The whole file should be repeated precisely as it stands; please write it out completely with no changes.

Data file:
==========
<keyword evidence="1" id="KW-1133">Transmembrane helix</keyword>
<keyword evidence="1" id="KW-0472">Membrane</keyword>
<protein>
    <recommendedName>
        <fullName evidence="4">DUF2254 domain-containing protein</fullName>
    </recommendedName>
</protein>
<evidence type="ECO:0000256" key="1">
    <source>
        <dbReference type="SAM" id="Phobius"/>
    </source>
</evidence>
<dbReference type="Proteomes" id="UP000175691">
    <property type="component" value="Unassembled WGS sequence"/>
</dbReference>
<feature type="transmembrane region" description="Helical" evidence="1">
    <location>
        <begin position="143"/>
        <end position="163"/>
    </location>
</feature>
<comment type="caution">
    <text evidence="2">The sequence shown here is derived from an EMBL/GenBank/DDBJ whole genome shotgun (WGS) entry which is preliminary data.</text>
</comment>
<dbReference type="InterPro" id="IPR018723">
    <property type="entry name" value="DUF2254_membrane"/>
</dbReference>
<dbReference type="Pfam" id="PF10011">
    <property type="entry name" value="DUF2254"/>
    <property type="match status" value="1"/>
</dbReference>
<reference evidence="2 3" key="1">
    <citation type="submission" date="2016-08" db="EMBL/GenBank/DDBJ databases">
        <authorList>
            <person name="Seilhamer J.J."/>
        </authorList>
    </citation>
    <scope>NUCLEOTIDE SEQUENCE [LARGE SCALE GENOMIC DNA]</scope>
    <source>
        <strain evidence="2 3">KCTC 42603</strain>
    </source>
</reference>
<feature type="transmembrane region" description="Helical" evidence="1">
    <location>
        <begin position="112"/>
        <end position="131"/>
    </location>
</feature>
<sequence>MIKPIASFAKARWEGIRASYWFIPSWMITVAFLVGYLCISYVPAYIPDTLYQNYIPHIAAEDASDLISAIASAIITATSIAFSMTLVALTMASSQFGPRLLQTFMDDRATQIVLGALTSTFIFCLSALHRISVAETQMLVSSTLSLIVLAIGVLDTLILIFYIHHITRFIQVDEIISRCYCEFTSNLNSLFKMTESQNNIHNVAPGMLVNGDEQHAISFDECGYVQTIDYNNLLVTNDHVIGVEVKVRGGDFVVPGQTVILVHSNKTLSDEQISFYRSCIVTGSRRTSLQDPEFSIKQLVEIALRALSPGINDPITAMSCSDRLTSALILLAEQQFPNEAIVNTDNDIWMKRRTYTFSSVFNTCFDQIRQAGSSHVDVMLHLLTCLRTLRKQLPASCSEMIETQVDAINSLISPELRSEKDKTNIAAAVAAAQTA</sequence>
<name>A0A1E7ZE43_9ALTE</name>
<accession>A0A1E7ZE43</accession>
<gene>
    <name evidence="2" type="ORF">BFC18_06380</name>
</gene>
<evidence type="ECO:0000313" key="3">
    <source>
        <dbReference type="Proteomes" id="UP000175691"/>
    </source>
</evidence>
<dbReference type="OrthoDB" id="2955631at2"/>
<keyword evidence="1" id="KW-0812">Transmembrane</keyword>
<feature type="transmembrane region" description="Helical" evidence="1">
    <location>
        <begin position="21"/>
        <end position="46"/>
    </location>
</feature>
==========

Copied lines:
<keyword evidence="1" id="KW-1133">Transmembrane helix</keyword>
<keyword evidence="1" id="KW-0472">Membrane</keyword>
<protein>
    <recommendedName>
        <fullName evidence="4">DUF2254 domain-containing protein</fullName>
    </recommendedName>
</protein>
<evidence type="ECO:0000256" key="1">
    <source>
        <dbReference type="SAM" id="Phobius"/>
    </source>
</evidence>
<dbReference type="Proteomes" id="UP000175691">
    <property type="component" value="Unassembled WGS sequence"/>
</dbReference>
<feature type="transmembrane region" description="Helical" evidence="1">
    <location>
        <begin position="143"/>
        <end position="163"/>
    </location>
</feature>
<comment type="caution">
    <text evidence="2">The sequence shown here is derived from an EMBL/GenBank/DDBJ whole genome shotgun (WGS) entry which is preliminary data.</text>
</comment>
<dbReference type="InterPro" id="IPR018723">
    <property type="entry name" value="DUF2254_membrane"/>
</dbReference>
<dbReference type="Pfam" id="PF10011">
    <property type="entry name" value="DUF2254"/>
    <property type="match status" value="1"/>
</dbReference>
<reference evidence="2 3" key="1">
    <citation type="submission" date="2016-08" db="EMBL/GenBank/DDBJ databases">
        <authorList>
            <person name="Seilhamer J.J."/>
        </authorList>
    </citation>
    <scope>NUCLEOTIDE SEQUENCE [LARGE SCALE GENOMIC DNA]</scope>
    <source>
        <strain evidence="2 3">KCTC 42603</strain>
    </source>
</reference>
<feature type="transmembrane region" description="Helical" evidence="1">
    <location>
        <begin position="112"/>
        <end position="131"/>
    </location>
</feature>
<sequence>MIKPIASFAKARWEGIRASYWFIPSWMITVAFLVGYLCISYVPAYIPDTLYQNYIPHIAAEDASDLISAIASAIITATSIAFSMTLVALTMASSQFGPRLLQTFMDDRATQIVLGALTSTFIFCLSALHRISVAETQMLVSSTLSLIVLAIGVLDTLILIFYIHHITRFIQVDEIISRCYCEFTSNLNSLFKMTESQNNIHNVAPGMLVNGDEQHAISFDECGYVQTIDYNNLLVTNDHVIGVEVKVRGGDFVVPGQTVILVHSNKTLSDEQISFYRSCIVTGSRRTSLQDPEFSIKQLVEIALRALSPGINDPITAMSCSDRLTSALILLAEQQFPNEAIVNTDNDIWMKRRTYTFSSVFNTCFDQIRQAGSSHVDVMLHLLTCLRTLRKQLPASCSEMIETQVDAINSLISPELRSEKDKTNIAAAVAAAQTA</sequence>
<name>A0A1E7ZE43_9ALTE</name>
<accession>A0A1E7ZE43</accession>
<gene>
    <name evidence="2" type="ORF">BFC18_06380</name>
</gene>
<evidence type="ECO:0000313" key="3">
    <source>
        <dbReference type="Proteomes" id="UP000175691"/>
    </source>
</evidence>
<dbReference type="OrthoDB" id="2955631at2"/>
<keyword evidence="1" id="KW-0812">Transmembrane</keyword>
<feature type="transmembrane region" description="Helical" evidence="1">
    <location>
        <begin position="21"/>
        <end position="46"/>
    </location>
</feature>